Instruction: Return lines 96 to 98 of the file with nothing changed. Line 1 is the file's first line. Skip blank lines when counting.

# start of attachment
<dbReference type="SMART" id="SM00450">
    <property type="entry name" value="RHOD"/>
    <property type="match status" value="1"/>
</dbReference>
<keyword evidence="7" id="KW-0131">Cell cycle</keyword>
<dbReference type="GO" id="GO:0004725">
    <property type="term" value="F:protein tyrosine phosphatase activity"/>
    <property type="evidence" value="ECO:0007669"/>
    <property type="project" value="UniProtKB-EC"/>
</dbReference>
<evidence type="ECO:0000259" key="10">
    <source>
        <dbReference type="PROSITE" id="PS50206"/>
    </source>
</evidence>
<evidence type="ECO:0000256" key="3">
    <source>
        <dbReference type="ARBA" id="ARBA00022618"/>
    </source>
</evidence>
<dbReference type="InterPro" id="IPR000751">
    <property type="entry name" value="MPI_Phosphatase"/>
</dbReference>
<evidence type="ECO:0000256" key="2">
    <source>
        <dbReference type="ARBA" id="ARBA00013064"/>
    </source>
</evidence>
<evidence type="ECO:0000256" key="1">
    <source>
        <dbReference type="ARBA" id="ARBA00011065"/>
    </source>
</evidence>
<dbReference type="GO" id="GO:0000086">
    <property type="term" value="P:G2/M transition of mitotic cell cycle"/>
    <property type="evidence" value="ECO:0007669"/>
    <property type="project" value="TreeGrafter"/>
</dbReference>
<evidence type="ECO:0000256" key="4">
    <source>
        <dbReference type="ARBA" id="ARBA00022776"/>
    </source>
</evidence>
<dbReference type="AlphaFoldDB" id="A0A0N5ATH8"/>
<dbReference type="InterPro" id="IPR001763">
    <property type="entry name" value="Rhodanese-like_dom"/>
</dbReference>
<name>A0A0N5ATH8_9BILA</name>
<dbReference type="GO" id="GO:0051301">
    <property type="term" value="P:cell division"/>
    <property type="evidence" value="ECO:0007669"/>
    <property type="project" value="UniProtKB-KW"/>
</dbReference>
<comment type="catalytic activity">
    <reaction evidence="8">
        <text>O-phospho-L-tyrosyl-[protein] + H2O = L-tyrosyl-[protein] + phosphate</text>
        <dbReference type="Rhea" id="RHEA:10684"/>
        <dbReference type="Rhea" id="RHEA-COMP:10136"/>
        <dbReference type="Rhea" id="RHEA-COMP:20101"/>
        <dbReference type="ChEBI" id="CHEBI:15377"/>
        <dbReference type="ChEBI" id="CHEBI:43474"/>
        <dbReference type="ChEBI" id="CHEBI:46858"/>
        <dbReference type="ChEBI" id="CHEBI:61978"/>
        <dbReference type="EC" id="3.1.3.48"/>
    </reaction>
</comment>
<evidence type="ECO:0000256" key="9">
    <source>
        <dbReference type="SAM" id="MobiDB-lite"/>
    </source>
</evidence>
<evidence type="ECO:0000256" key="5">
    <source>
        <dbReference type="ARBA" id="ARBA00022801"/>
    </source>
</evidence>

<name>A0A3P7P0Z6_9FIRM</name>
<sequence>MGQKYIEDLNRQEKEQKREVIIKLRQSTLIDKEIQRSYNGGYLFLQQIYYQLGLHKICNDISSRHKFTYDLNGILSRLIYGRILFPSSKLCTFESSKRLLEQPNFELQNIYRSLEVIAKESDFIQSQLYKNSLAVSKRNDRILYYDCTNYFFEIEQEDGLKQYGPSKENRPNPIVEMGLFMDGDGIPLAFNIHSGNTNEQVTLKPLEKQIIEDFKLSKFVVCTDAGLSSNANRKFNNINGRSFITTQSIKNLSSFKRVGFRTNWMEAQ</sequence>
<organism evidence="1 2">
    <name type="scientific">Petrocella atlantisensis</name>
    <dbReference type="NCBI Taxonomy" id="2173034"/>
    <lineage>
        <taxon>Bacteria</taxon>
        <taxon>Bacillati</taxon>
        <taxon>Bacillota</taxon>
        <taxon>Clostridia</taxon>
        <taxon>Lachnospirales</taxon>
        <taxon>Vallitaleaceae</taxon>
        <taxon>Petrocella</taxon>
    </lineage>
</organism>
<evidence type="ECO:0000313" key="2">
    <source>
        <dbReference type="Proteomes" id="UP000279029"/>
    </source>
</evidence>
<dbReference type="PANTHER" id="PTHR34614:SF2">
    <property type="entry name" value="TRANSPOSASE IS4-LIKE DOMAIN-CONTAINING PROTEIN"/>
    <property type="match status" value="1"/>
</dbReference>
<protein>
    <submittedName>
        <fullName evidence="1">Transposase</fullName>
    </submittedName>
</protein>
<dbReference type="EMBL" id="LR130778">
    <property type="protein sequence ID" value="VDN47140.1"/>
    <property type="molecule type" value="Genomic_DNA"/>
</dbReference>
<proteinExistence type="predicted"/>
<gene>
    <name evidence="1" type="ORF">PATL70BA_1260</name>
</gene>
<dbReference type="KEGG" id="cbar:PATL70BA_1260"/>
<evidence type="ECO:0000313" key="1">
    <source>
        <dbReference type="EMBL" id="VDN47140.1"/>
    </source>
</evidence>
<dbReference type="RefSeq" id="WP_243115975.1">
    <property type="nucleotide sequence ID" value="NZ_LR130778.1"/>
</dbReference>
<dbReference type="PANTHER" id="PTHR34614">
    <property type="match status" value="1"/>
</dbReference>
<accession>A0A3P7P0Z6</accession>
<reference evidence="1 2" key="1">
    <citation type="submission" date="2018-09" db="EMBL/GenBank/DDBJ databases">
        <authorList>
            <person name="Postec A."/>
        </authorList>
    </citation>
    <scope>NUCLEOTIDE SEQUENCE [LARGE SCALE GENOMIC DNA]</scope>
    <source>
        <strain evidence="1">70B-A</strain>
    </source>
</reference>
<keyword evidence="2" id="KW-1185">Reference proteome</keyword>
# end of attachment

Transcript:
</evidence>
<dbReference type="PANTHER" id="PTHR34614:SF2">
    <property type="entry name" value="TRANSPOSASE IS4-LIKE DOMAIN-CONTAINING PROTEIN"/>